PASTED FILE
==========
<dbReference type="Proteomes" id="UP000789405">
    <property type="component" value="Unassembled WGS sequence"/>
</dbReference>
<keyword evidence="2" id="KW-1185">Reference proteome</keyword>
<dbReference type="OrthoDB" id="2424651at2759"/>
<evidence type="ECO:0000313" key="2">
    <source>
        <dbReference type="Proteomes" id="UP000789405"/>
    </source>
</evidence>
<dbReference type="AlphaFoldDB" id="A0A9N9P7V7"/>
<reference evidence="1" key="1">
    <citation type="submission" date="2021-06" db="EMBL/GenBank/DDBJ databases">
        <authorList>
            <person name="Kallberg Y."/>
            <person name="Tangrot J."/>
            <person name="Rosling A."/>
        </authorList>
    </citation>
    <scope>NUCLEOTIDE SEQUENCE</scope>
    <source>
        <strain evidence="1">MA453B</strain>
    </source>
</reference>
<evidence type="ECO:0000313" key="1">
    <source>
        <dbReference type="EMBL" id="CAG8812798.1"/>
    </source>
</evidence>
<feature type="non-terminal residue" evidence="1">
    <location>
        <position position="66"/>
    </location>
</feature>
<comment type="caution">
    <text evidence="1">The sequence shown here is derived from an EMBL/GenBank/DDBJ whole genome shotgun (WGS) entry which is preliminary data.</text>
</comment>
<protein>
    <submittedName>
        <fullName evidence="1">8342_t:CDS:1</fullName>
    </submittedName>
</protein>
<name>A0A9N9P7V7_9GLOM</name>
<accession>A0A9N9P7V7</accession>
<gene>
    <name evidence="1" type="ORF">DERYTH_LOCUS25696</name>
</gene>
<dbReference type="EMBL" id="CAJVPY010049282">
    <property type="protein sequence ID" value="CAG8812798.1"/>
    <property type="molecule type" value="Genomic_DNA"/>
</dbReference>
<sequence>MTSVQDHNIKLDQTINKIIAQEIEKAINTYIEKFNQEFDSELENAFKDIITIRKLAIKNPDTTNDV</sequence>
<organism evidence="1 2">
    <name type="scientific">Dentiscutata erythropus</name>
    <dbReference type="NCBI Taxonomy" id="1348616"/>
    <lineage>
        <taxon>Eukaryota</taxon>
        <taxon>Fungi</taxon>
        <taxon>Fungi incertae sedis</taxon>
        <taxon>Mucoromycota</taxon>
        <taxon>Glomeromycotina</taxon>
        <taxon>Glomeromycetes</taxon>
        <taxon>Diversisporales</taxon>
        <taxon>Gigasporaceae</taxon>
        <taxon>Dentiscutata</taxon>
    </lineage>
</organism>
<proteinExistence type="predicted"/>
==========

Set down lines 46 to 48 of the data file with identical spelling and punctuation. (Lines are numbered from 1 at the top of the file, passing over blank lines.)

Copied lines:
    <name evidence="1" type="ORF">DERYTH_LOCUS25696</name>
</gene>
<dbReference type="EMBL" id="CAJVPY010049282">